Auckland Harbour from the harbour cruise to Rangitoto
I travelled from Auckland after a few days, where I made some unlikely ‘friends’ – two guys I started chatting with in an Irish pub on the steep road through Auckland on about day 2. Hoping for some later music, they told me about another pub up the road and I went there with Pat (no, born and bred and in NZ, looked like an orc but a lovely guy!). His pal, from Wales, was a little wild looking, had settled there many years ago and met his partner. He didn’t come with us, just calling in for a drink with Pat.
Up at Father Ted’s, another Irish pub and love the name, he introduced me to the band of two – one looked like a regular Hobbit and the other like ‘a hobbit from over the hill’! Maybe it was the drink (I had far too much!) but I enjoyed the evening immensely, met lovely people and had music too that I like! And I dragged myself back up the steep hill to my hostel room and slept.
Father Ted’s with Pat on the right, and the buy from Wales & also the only band to play in Hobbiton’s Green Dragon Inn are Gerry O’Neill & Jono (above left) who make up the band of The Grail
The hostel here was two or three rooms connected by a teeny kitchen with sink, kettle, cupboards and an entrance door, then the room doors off there. Very cosy! Although I didn’t see much of the others, and even sharing the tiny shower/toilet didn’t pose too much of a problem. People tended to stay a few days, like me I guess, and it was right near the University area so no doubt some students in parts too.
I visited the tower but didn’t go up it as not worth the cost to me; I wandered the streets, found the library and the Starbucks across the road for wifi (not in the room, some on my phone eventually). I found shops, bars, supermarkets and lots of traffic. And people sort of spoke English – but very peculiar pronunciations that people tried to teach me! “Chups” not chips etc.
I did enjoy Auckland though. I got to do a harbour cruise and see the yachts, speed boats and lived on boats, the stereotypical volcano across the harbour that I actually visited too – travelling around with a guide who lived there, on the black, lava rock island – by tractor-driven ‘train’, and saw the many trees and flowers that have fought their way through the rock, adapted to minimal water as no soil, and the rough terrain that tears boots and skin alike! There are birds here and a few animals but in the main they are pests and they are trying to cull them and clear it and managing it for the most part! People are employed to travel over this rough land, hard walking up and down the rocks, to find and remove pests like possums and ferrets that kill indigenous birds and things.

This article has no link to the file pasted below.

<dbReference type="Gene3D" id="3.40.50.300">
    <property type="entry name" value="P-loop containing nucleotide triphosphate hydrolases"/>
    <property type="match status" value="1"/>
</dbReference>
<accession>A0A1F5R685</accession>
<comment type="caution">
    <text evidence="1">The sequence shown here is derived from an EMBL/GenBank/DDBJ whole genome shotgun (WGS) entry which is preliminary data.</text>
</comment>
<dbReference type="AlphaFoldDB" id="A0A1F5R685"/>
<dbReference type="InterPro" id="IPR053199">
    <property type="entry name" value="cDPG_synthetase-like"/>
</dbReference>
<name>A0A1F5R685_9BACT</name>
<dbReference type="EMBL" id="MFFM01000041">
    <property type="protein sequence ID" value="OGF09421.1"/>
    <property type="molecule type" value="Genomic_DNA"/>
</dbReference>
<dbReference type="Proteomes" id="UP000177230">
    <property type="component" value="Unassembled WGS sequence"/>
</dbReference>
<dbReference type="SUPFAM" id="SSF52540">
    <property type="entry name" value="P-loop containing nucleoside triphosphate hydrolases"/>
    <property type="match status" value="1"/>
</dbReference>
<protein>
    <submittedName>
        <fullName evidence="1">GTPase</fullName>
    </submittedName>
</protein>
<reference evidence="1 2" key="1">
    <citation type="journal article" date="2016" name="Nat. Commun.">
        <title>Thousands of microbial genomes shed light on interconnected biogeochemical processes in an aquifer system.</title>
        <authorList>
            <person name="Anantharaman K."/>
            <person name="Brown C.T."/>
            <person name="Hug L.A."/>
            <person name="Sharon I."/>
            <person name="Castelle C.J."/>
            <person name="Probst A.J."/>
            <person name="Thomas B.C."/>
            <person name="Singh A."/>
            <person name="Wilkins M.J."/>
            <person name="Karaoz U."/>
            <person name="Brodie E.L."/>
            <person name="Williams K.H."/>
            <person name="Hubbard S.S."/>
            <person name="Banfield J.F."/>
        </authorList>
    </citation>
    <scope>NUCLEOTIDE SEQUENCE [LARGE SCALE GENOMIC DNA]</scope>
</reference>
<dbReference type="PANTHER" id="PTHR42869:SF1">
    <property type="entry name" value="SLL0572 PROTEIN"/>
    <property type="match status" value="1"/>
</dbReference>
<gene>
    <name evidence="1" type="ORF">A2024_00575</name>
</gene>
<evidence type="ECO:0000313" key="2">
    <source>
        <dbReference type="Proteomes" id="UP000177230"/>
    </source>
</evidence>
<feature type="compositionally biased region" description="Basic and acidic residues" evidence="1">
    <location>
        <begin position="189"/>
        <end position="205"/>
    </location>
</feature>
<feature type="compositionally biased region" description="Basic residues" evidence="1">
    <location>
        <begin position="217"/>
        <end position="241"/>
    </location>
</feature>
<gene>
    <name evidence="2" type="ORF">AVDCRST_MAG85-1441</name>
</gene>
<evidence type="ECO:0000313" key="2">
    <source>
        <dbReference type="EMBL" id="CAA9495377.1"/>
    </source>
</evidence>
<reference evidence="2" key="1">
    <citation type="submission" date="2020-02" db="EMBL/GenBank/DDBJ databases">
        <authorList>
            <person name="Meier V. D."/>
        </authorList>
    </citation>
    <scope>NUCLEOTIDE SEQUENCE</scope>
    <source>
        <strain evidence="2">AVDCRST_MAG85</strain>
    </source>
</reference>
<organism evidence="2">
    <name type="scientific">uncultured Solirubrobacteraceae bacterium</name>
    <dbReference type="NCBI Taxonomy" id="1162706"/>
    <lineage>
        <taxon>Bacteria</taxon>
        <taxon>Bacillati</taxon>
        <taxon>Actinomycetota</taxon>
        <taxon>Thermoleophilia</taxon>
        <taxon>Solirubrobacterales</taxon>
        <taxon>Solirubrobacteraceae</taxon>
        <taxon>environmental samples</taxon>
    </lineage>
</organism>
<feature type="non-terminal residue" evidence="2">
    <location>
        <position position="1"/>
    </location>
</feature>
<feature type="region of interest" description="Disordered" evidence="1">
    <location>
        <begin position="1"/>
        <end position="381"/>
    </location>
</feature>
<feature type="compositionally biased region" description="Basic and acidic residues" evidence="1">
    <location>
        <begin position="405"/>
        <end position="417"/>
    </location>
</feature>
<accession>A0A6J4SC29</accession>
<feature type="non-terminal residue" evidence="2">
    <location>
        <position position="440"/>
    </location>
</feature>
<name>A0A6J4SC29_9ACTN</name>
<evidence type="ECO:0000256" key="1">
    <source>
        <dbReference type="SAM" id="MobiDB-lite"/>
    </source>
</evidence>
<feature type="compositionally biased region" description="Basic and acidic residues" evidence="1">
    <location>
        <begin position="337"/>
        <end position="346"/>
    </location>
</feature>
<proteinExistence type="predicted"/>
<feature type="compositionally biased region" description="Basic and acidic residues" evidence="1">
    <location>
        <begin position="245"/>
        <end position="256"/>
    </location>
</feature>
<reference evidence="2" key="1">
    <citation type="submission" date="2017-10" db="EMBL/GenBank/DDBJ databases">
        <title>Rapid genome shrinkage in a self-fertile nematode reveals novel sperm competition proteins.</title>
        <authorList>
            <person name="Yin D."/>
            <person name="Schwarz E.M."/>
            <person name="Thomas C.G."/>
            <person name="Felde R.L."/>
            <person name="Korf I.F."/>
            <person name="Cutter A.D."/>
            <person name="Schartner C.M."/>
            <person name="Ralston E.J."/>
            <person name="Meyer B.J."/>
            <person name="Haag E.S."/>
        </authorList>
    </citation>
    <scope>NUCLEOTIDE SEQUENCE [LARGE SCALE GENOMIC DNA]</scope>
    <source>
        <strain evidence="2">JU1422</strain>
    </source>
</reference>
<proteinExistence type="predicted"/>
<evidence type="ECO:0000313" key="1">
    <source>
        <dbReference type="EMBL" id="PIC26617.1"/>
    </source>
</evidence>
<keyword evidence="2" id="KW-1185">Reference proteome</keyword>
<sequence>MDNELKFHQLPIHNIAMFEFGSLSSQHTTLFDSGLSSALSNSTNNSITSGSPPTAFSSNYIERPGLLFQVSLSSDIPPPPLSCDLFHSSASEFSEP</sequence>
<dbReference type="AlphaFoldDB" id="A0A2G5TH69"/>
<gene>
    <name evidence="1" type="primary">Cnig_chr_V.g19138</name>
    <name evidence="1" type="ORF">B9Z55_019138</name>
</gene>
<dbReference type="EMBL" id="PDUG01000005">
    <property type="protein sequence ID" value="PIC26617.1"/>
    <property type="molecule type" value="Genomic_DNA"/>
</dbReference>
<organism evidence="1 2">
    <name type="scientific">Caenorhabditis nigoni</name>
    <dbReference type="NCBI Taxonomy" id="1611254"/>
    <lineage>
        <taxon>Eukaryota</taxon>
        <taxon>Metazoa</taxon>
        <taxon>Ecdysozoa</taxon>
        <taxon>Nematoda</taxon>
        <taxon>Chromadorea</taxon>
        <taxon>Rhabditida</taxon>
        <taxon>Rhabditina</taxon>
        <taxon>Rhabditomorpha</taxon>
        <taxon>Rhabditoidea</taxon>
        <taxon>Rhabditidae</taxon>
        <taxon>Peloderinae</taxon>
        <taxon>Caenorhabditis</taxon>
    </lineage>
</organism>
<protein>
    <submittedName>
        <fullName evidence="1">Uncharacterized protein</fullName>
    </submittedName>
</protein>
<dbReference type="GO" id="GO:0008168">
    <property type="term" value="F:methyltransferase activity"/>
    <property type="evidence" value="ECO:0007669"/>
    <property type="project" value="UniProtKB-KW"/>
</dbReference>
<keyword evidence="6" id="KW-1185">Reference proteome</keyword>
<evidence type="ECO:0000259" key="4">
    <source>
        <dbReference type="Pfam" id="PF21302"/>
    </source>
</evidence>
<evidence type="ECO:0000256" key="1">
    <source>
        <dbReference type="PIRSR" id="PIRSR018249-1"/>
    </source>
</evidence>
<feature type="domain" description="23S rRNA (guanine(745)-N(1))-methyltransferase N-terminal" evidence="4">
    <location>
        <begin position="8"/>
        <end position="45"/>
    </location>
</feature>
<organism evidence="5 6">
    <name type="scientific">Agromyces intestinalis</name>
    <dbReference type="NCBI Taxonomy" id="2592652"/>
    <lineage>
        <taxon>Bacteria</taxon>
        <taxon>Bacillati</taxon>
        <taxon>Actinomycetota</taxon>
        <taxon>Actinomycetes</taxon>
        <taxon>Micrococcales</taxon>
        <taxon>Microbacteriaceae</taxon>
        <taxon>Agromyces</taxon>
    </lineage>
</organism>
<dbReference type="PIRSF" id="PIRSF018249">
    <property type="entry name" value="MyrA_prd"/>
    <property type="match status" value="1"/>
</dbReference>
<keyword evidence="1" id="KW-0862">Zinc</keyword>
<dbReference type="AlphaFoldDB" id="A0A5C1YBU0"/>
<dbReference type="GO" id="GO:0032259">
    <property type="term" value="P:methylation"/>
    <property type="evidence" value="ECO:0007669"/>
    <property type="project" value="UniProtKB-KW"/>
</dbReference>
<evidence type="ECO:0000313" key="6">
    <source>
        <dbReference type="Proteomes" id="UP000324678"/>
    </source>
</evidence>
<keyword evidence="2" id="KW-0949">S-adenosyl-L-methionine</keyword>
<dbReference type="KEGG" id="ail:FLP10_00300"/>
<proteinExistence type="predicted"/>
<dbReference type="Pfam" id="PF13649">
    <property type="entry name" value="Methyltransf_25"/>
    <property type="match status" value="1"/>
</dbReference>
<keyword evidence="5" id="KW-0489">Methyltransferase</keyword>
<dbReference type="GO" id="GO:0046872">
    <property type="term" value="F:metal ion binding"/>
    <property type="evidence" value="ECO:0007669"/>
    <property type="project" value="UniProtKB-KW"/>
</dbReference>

Auckland’s tower and main street, the view from the volcano island Rangitoto
We climbed up to the top of the volcano, over man made wooden platforms that became the norm in NZ in the forested areas, and the views were magnificent! But it was a hard climb, and at one point I encouraged some tired and bored young people to keep going up to see the scenes above! Our group were friendly enough but not chatty all the time but I enjoyed the visit and history – learning about ‘bach’s’ – small wooden huts built in the 50s for single working men who were cleaning the island and building roads. These are now holiday homes or year-round homes for some and we got to see in one as it would have been.
Black volcanic lava hardened over years and water, as we arrived at Rangitoto island in Auckland harbour and it’s classic shape